The blue line (CTL) is the one I watch the most. It tells me my training load for the past 6 weeks. The yellow bars represent my TSB. I'd be expected to perform well when it's above 0, near +10. I can tell by the absence of any 1-minute (green) data lately that I need to do some 1-minute intervals to check my progress there. It's obvious that I need to increase my stress during the week to prevent decay of the CTL. My plan is to peak at 75 or 80 CTL in June and again in September.

Monday, March 05, 2007

Albany Georgia Cup summary - a slow crowded race

I think there were about 15 riders from the Macon area at the Albany Georgia Cup race yesterday, which is quite a change from last year, when there were typically only 3 or 4. It was windy and cool (50 degrees) at the start. The course was very flat with only a bump or two that could be called a hill.

The Pro-Am (pro-1-2-3), Elite (3-4), and Masters races started first, then the Competitive (4-5). Our field was about 90 riders. Most of us from MAX and Macon Roadmasters started somewhere in the middle of the group. Lots of slinky action early in the 31-mile route. I guess nobody wanted to pull hard that early and the group was so big and roads so narrow, that it was difficult to move up - lots of short accelerations and braking, "slowing."

I finally worked my way to the front 20 or 30 riders after a few miles into the headwind. Then we turned right and had a stiff breeze from the left. As folks started to seek cover near the right side of the road, Bill came by out in the wind on my left steadily headed for the front, so I followed. He pulled off the front a ways, I and one or two others followed. It was too early for a 1 or 2 man breakaway, but I hoped that either the extra speed would shed some of the size of the peloton or even better, that we'd get 8 or 10 aggressive co-workers and be able make some space between us and the group so that we could get away. We were joined for a while by Jake and then for a while by Todd and a few others from other teams. After 10 minutes of short punches off the front, we were making no progress and gaining no passengers, so we faded back and were absorbed by the group.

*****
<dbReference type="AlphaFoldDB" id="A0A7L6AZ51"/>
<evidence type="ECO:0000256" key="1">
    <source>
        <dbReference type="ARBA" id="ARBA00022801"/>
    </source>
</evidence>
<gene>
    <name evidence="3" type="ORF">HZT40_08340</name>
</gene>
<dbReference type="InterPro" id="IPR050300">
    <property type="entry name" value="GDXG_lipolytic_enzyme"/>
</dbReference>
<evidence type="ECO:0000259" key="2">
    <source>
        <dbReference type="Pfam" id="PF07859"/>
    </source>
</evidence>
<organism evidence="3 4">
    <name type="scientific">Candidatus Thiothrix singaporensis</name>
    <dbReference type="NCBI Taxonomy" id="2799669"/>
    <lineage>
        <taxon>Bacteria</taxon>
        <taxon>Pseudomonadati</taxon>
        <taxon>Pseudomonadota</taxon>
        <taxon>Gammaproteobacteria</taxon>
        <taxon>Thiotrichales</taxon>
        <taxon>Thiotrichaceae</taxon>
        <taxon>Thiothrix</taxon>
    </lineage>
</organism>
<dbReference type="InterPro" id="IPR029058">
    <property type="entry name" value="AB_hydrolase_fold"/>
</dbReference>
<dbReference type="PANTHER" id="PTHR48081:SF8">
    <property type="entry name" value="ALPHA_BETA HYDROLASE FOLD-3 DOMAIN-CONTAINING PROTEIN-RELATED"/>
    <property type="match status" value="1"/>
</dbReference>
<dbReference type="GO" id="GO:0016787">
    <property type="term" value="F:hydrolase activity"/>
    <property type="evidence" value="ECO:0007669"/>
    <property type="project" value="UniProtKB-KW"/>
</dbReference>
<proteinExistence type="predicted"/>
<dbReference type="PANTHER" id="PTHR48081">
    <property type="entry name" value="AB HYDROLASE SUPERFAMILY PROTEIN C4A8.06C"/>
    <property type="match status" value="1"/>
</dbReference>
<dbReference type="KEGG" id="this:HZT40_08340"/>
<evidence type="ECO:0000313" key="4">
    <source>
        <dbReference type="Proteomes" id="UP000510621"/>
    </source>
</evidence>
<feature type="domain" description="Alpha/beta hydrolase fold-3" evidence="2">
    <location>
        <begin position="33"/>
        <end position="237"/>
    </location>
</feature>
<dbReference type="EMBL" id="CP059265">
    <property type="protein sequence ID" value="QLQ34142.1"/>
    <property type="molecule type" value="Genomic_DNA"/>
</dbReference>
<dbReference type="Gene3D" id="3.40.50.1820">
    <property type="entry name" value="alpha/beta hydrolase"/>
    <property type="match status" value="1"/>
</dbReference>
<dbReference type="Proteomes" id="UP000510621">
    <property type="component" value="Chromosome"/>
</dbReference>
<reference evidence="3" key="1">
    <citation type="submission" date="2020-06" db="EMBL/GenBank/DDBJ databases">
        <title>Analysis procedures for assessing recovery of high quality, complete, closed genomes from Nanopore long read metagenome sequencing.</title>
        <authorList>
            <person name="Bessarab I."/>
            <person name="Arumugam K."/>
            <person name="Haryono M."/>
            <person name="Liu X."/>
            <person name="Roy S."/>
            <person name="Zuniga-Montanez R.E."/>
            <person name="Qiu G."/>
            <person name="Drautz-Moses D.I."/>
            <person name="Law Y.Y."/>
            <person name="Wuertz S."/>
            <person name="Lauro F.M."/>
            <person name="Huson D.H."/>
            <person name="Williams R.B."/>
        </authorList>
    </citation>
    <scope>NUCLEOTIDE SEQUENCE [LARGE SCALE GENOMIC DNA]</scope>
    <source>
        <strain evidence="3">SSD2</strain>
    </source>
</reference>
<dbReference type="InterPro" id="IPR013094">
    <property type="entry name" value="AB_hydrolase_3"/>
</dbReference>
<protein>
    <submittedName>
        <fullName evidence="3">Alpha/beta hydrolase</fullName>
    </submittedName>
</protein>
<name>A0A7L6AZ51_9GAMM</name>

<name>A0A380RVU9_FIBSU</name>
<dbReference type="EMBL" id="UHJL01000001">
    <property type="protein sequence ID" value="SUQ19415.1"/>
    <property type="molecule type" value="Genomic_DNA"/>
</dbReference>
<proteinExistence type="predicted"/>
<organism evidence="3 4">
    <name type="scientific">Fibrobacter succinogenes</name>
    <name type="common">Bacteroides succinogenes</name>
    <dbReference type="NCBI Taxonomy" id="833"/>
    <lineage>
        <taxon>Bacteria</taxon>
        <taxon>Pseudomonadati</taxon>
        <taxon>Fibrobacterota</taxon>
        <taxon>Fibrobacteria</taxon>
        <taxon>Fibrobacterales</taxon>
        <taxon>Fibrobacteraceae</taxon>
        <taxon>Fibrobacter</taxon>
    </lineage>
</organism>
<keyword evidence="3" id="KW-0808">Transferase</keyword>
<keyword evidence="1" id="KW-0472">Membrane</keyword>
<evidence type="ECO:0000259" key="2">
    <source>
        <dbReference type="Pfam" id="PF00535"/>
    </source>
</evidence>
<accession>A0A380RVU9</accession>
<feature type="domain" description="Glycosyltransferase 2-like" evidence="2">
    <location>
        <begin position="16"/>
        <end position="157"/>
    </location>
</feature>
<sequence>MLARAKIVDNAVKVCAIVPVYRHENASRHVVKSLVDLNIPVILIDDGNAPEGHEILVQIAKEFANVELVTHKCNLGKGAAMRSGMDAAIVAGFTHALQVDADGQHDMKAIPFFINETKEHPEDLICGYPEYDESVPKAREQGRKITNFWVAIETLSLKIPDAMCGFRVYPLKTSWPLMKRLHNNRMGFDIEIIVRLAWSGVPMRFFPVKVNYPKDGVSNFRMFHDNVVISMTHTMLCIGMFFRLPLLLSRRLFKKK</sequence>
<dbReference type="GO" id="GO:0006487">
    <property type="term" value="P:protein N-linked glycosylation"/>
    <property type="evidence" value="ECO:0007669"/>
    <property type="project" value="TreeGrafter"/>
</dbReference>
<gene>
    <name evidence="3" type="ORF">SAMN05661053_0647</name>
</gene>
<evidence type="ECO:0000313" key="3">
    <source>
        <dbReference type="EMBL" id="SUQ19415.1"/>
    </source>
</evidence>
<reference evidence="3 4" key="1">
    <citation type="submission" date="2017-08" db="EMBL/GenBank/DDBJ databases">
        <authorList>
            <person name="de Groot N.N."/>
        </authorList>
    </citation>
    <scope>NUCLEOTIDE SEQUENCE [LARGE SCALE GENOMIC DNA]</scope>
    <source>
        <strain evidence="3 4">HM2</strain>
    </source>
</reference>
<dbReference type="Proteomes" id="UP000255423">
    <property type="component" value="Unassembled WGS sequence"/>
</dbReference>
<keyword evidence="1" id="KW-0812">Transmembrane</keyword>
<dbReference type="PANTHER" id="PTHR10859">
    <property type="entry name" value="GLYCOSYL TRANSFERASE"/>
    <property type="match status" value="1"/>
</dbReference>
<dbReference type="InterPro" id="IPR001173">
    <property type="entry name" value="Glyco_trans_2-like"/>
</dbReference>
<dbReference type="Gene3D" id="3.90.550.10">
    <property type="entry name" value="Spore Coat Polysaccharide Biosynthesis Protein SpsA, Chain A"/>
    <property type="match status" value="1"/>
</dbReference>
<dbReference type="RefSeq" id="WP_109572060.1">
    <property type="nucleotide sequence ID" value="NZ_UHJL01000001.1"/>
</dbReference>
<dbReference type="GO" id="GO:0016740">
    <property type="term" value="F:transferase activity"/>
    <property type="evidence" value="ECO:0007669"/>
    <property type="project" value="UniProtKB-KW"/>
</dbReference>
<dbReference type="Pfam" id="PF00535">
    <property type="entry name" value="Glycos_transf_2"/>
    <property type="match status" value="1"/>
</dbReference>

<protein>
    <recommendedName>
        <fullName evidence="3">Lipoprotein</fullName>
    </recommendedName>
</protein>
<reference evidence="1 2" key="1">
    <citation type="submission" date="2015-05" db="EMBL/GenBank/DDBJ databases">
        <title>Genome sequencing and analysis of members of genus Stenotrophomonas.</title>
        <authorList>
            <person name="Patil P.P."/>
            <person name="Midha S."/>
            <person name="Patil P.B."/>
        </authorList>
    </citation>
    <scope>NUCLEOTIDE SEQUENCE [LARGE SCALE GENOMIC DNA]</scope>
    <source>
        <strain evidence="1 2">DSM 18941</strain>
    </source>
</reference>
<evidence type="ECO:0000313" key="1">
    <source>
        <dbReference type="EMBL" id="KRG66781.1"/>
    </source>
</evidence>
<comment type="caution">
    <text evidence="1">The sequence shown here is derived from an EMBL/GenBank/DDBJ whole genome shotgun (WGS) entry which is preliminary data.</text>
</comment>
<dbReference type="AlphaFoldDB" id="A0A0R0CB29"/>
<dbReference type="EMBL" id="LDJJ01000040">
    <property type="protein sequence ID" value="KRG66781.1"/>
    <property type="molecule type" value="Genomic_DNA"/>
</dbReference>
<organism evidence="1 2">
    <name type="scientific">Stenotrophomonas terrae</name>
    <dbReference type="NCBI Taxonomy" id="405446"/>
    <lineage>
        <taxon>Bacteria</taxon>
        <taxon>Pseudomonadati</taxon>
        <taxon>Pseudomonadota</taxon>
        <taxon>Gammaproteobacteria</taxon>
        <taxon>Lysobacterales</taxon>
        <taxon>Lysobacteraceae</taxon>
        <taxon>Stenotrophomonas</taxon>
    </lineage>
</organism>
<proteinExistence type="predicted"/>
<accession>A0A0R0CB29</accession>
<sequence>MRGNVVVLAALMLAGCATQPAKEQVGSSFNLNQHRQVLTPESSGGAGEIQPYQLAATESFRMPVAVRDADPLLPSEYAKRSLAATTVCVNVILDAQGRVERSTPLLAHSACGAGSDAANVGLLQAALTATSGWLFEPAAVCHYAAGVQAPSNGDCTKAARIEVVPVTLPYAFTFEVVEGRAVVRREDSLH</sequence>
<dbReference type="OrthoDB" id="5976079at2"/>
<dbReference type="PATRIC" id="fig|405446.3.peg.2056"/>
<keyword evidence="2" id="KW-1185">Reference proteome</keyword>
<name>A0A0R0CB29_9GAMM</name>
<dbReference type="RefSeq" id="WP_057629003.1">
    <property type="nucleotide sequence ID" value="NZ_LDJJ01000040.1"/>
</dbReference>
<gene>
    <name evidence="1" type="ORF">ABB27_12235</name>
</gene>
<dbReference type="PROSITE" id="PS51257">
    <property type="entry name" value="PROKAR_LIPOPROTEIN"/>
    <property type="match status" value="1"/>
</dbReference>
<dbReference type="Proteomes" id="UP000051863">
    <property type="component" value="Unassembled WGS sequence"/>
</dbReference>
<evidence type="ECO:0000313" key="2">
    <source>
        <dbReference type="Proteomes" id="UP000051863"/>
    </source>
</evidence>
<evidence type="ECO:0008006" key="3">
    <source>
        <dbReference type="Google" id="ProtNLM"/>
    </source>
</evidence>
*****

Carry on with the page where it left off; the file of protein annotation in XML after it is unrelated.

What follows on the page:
At about mile 20, I was riding beside Jake when sombody's tire popped just in front of us. I thought it was a crash that would clog the road. The guys up front heard it and accelerated. I told Jake to go, thinking it might split the group, but it did not.

Shortly thereafter, the wind hit us hard from the right. I was on the yellow line in the wind shade and Jake was in the middle of the lane. The right windy side was open for a change. I told Jake to get in the wind and we'd advance up the side of the group. He jumped out there and took off, but somebody else grabbed his wheel and blocked me from following. He made a huge advance to about 10th, pulling a few folks with him, then settled in. I was still back at about 40th.

Somebody then hit the breaks in front of Jake, he touched the back wheel and went down into the grassy shoulder with a couple of other riders. It wasn't a bad crash, so he hopped up and started sprinting to catch the peloton. The motorcycle official grabbed his jersey and started to pull him up to the group, but he started drifting toward the motorcycle. He lost control and crashed - this time head-first into the asphalt. He's ok, but has lots of road rash and some broken bike parts and helmet.

At the end, Todd, Drew and I were in about 20th as we approached the finish. When the official opened both lanes, I faded to the left white line. Other folks had the same idea, and I was forced onto the grassy shoulder for about 100 feet and lost 10 or 20 places. When I got back onto the asphalt, I got tangled in another pair of handlebars, but we eased back apart and congratulated each other in a good save as we crossed the line while braking.

I think the first 50 riders, including Todd, Drew, me, Bill, Ron, and Dale finished with the same time. We had other Macon riders in the race, but I don't know how they finished.

In general, the race was a really shitty one -- much less enjoyable than last year's races. Hopefully that will change with hillier courses.

My power intensity factor (% of threshold) for the entire race was 0.75. For comparison, it was typically 0.83 for our Peach Peloton rides this winter. And in the PP I didn't wear out my break pads.

Other results:
Pro,1,2 - I don't know how Chad finished.
Elite - Jeff Clayton snagged 4th place with a strong sprint finish. I think Christian worked hard for his team off the front most of the race and had nothing left for the sprint finish.
Masters - Eddie finished in the lead group, but I don't have details.